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Currently, much of the information available for the prevention of acne in both teenagers and adults discounts the existence of a link between acne and diet. Dr. Loren Cordain, often considered the father of the modern Paleolithic dietary movement, argues that the dogma of the past 30 years, that acne is unrelated to diet, is incorrect. According to Cordain, environmental factors, such as diet and overall lifestyle, have a significant role in the development of acne. Too, Cordain believes that the paleo diet can prevent and cure acne in adults and teens.
In 2002, Loren Cordain published an article in the Archives of Dermatology that considered rates of acne in two non-Western populations living a hunter-gatherer lifestyle: the Kitavan people near Papua New Guinea and the Ache of Paraguay. In both populations, not one case of acne was found. Cordain believes that excess insulin and the body’s insensitivity to insulin in the blood caused by grains and high levels of carbohydrates can contribute to acne. In hunter-gatherer societies such as those studied by Cordain, grains and simple carbohydrates are avoided, and acne does not present itself.
Interestingly, the overall health of the Ache and Kitavan people was astonishing, with low rates of obesity and cardiovascular disease, malnutrition and hypertension. Through blood tests, it was found that both groups maintained high insulin sensitivity throughout life, which ultimately resulted in low levels of insulin floating through the body.
As a result of Cordain’s studies, he found that diet is a probable factor in the development of acne, primarily due to diet’s role on insulin levels in the blood:
“Recent evidence has demonstrated that the hormonal cascade triggered by diet-induced hyperinsulinemia elicits an endocrine response that simultaneously promotes unregulated tissue growth and enhanced androgen synthesis. Hence, hyperinsulinemic diets may represent a previously unrecognized environmental factor in the development of acne via their influence on follicular epithelial growth and keratinization and on androgen-mediated sebum secretion [two well-documented causes of acne].”
It is believed that Western diets high in dairy, fatty meats, refined sugars, and grains contribute to overall insulin resistance in the body. Unlike typical American diets, the paleo diet is a hunter-gatherer diet and, founded on foods that stabilize blood sugar levels and insulin production in the body, can prevent and even reverse acne.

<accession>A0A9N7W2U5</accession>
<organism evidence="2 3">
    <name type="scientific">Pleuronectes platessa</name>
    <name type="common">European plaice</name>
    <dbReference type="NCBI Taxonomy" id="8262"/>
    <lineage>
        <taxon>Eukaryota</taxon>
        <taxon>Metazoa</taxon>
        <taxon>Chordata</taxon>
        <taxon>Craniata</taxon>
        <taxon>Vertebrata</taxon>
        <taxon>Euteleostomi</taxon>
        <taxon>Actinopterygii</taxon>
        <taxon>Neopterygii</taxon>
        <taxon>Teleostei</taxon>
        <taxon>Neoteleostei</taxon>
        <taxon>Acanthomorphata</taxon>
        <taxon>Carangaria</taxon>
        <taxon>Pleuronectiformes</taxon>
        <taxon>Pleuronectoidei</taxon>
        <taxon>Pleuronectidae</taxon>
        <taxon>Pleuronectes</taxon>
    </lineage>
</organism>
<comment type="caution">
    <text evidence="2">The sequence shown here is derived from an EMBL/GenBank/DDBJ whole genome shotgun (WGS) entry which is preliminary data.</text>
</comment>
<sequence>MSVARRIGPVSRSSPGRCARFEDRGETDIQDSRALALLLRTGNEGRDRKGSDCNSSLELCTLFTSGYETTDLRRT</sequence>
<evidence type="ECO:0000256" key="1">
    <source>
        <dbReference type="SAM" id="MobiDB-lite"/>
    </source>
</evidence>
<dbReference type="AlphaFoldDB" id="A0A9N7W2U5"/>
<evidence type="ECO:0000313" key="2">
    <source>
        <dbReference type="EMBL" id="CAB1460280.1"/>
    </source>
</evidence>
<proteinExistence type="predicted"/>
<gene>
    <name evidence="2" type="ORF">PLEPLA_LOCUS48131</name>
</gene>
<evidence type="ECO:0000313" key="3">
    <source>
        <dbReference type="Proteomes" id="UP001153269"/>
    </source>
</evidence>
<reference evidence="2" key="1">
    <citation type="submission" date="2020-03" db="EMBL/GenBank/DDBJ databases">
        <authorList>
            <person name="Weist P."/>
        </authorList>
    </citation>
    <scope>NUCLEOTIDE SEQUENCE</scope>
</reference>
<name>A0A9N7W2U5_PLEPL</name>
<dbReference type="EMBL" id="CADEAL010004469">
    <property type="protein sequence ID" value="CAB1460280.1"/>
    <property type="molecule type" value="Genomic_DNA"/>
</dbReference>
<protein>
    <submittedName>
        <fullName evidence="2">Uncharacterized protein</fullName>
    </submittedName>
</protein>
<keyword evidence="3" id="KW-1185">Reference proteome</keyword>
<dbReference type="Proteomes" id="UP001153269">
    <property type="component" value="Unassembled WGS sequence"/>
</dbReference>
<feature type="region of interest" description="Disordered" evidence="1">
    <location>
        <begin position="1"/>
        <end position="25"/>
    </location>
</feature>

One of the main dietary culprits contributing to the development of acne is dairy. Researchers from the Harvard School of Public Health found a definitive link between consuming dairy and developing acne. Dr. F. William Danby argues that drinking milk and eating dairy produced by pregnant cows exposes the consumer to pregnancy hormones that increase the likelihood of developing hormonal problems and illnesses, including both acne and prostate cancer. Eating a Paleolithic diet discourages consumption of dairy and thus prevents the intake of excess hormones.
Another way the paleo diet prevents acne, according to Paleo Village, is rooted in the abundant nutrition provided by the paleo dietary lifestyle. Researchers have recently found that omega-3 fatty acids, such as those found abundantly in the paleo diet via wild-caught fish, can reduce inflammation and decrease the redness associated with acne. EPA, another substance found in fish, is also abundant in the paleo diet and can decrease the body’s creation of androgens and can significantly reduce acne breakouts.
Whether genetics plays a large role in the development of acne, recent research concludes that diet is another factor. Eating a Paleolithic diet full of lean meats, fruits, nuts, vegetables, and healthy fats can prevent or even cure acne. The paleo diet decreases dietary intake of hormones, increases the consumption of foods responsible for regulating blood sugar, and increases the consumption of foods rich in nutrients, all of which drastically reduce the risk of developing acne.